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U.S. August Philadelphia Business Outlook Report (Text)

August 16, 2012

The following is the text of the Philadelphia area manufacturing activity from the Federal Reserve Bank of Philadelphia.


Firms responding to the August Business Outlook Survey continued to report weakness in overall business conditions. The survey’s indicators for general activity and new orders remained negative for the fourth consecutive month, but both increased slightly from July. Firms also reported slight overall declines in employment and shorter work hours this month. Indicators of expected activity over the next six months remained positive but moderated for the second consecutive month.

Indicators Suggest Continued Weakness The survey’s broadest measure of manufacturing conditions, the diffusion index of current activity, increased 6 points, to a reading of -7.1. This marks the fourth consecutive negative reading for the index but also its highest reading since May. Nearly 30 percent of firms reported declines in activity this month, exceeding the 22 percent that reported increases. Indexes for new orders and shipments remained negative. The new orders index improved one point, while the shipments index fell 3 points.

Labor market conditions at the reporting firms deteriorated slightly this month. The current employment index, at -8.6, remained near its reading in the previous month. The percent of firms reporting decreases in employment (15 percent) exceeded the percent reporting increases (7 percent). Firms also indicated fewer hours worked this month: The average workweek index increased 3 points but posted its fifth consecutive negative reading.

Price Indexes for Output Near Steady Indexes for prices paid and prices received both increased from their readings in July. The prices paid index increased from 3.7 to 11.2. The percentage of firms reporting higher input prices was 26 percent; 19 percent reported higher prices last month. Fifteen percent of the firms reported declines in input prices. With respect to their own manufactured goods, however, firms reported near-steady prices. While the percentage reporting an increase in product prices (13 percent) was slightly higher than the percentage reporting a decrease (10 percent), 73 percent reported steady prices. The prices received index edged up slightly, from to 1.6 to 2.8.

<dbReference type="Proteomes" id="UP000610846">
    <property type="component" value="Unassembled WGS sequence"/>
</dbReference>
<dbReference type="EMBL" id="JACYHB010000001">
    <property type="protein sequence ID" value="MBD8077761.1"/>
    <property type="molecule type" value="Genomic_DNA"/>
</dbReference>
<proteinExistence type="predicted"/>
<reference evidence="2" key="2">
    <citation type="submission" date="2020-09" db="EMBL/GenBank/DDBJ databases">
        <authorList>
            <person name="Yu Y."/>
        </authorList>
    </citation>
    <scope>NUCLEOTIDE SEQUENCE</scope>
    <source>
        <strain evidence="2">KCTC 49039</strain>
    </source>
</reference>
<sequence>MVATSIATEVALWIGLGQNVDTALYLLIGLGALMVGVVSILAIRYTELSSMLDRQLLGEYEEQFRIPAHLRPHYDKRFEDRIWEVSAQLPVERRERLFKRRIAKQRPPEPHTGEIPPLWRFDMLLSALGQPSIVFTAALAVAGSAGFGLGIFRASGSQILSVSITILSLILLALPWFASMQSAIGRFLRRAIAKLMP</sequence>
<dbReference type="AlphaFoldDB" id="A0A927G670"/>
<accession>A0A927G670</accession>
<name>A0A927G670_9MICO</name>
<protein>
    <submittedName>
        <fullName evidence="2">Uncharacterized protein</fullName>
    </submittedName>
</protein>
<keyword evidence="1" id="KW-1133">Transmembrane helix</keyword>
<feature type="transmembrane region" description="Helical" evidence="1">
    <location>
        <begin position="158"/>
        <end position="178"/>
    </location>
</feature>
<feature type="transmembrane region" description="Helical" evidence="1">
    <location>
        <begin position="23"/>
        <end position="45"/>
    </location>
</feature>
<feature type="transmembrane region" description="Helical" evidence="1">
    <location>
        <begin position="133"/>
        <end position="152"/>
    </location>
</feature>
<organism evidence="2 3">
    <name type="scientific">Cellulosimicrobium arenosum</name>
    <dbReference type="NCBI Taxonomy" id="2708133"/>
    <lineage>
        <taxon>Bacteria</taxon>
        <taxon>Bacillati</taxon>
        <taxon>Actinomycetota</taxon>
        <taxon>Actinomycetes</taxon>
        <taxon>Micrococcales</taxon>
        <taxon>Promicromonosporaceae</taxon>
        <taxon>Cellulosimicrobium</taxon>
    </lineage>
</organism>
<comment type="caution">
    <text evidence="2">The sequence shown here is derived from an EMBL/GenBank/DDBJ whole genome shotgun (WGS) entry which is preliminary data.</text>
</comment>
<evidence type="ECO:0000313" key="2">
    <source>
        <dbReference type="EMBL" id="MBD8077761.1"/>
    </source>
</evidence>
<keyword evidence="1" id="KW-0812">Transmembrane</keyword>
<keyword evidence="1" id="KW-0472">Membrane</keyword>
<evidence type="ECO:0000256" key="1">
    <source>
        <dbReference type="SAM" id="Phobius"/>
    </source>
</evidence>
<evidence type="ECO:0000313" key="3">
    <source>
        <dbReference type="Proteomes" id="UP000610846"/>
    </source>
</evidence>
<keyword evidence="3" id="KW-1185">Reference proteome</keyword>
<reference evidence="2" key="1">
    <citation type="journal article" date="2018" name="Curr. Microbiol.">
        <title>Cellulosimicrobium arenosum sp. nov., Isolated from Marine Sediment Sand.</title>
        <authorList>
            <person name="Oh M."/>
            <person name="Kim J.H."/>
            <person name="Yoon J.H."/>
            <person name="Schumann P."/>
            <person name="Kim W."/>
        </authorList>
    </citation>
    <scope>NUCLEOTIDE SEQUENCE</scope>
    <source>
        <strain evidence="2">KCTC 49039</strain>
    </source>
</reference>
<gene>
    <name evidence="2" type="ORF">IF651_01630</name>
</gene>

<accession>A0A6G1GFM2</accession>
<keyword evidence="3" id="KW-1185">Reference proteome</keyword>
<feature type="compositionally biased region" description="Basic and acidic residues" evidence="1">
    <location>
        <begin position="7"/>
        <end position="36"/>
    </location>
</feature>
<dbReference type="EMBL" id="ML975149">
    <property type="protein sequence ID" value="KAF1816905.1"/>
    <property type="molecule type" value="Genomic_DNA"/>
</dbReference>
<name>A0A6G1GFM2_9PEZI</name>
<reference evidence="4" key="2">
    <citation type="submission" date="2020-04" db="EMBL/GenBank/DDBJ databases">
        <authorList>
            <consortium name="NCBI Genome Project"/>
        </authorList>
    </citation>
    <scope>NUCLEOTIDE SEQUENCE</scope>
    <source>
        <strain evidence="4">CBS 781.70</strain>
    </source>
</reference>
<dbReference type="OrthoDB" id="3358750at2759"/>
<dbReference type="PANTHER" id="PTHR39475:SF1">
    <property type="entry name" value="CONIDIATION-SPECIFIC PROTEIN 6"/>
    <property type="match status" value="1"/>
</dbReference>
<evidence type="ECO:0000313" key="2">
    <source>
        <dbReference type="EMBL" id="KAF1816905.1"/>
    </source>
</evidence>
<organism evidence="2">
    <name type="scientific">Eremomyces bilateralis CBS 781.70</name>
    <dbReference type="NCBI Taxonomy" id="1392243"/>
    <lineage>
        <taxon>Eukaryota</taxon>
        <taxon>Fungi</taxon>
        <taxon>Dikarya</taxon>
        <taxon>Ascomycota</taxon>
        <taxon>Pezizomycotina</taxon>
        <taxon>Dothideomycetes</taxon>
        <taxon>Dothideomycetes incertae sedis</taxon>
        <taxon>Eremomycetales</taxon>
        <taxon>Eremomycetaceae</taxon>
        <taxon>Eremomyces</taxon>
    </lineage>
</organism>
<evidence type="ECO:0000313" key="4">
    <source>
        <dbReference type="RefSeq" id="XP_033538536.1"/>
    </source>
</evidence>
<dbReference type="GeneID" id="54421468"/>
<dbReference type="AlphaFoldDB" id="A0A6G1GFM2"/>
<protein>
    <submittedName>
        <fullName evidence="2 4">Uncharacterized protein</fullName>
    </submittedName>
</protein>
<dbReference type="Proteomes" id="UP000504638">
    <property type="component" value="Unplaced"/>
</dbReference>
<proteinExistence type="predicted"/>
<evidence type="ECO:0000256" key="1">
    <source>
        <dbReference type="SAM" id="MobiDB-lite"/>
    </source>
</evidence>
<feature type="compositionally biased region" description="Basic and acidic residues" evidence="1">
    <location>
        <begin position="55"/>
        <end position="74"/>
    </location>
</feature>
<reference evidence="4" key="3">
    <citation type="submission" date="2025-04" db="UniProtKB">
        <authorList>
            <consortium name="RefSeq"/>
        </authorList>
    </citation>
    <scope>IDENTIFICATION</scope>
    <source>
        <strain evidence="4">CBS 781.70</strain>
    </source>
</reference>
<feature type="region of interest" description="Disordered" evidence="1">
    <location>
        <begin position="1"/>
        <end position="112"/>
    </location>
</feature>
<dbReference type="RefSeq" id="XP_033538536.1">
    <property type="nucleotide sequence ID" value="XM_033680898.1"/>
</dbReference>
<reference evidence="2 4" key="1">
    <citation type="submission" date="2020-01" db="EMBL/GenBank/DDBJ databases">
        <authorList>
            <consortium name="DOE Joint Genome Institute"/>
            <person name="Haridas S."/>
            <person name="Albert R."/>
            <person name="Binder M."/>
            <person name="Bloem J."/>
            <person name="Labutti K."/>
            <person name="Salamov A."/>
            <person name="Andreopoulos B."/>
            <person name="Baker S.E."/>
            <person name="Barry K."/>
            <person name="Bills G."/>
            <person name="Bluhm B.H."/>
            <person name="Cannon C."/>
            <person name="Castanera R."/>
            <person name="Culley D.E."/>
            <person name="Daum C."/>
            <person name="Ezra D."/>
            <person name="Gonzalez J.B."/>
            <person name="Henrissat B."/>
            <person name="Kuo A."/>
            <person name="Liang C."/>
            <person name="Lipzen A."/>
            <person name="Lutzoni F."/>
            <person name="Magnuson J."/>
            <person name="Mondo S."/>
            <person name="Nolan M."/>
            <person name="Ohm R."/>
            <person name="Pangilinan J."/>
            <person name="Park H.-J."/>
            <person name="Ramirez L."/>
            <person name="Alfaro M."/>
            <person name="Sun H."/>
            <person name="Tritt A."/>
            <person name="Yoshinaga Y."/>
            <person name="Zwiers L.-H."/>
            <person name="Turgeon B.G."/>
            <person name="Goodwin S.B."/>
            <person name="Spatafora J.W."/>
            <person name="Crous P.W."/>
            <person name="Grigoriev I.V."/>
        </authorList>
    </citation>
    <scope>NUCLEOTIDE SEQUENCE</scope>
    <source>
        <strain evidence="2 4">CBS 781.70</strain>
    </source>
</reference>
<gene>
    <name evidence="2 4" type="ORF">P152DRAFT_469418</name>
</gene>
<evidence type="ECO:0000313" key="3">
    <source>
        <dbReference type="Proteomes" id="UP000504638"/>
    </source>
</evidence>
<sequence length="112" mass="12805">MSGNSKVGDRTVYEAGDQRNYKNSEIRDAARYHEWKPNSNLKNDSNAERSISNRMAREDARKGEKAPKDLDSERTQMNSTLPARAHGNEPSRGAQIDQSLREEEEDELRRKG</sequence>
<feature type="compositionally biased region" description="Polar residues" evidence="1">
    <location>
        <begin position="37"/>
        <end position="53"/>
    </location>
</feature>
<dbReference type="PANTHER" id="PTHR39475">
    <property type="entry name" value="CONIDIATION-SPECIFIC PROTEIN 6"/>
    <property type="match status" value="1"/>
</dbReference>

Six-Month Indicators Moderate Most of the survey’s future indicators deteriorated from their readings in July but still suggest that firms are expecting growth over the next six months. The future general activity index decreased slightly, from 19.3 to 12.5. The percentage of firms expecting increases in activity over the next six months (35 percent) remains higher than the percentage expecting decreases (23 percent). The indexes for future new orders and shipments remained positive but also fell, decreasing 8 and 7 points, respectively. The future employment index was virtually unchanged, with the share of firms expecting to increase em-ployment (20 percent) greater than the share expecting to decrease employment (9 percent).

In special questions this month, firms were asked about the importance of seasonal factors in production. About 43 percent of firms indicated that seasonal factors have a significant influence on monthly production levels. Over 32 percent of the firms scheduled shutdowns or slowdowns during July and August this year, only slightly more than in the previous year when the same question was asked. But, on balance, the effects of shutdowns on production were not particularly unusual this year: The number of firms indicating that production decreases were greater than usual during July and August was only slightly lower than the number indicating that production decreases were less than usual.

Summary The August Business Outlook Survey suggests that firms in the region’s manufacturing sector are continuing to experience weaker overall activity. More firms reported declines in new orders, shipments, and employment than reported increases. Prices of firms’ manufactured goods were near steady this month, although input prices edged slightly higher. The outlook, while not as optimistic as last month, suggests that firms still believe that activity will increase from current levels over the next six months.

Special Questions (August 2012)

1) How important are seasonal factors in your monthly production levels?

2012 (%) 2011 (%)

Significant 43.2 39.5 Not Significant 54.3 59.2 NR 2.5 1.3

2) Have seasonal factors become more or less important for your business over time?

More important 12.4 13.2 Less important 19.8 15.8 No difference over time 61.7 60.5 NR 6.2 10.5

3) Did you schedule plant shutdowns or production slowdowns during the summer months this year?

Yes 32.1 29.0 No 66.7 60.5 NR 1.2 10.5

If yes, which of the following best characterizes your expected shutdowns/slowdowns for this July and August?

2012 (%) 2011 (%)

July August July August Production decreases 8.6 6.2 6.6 6.6 greater than usual

Production decreases 27.2 19.8 17.1 5.3 about the same as usual

Production decreases 11.1 11.1 5.3 5.3 less than usual

Not applicable 53.1 63.0 71.0 82.8

Notes: (1) Items may not add to 100 percent because of omission by respondents. (2) All data are seasonally adjusted. (3) Diffusion indexes represent the percentage of respondents indicating an increase minus the percentage indicating a decrease. (4) Survey data reflect information received through August 14, 2012.

SOURCE: Federal Reserve Bank of Philadelphia

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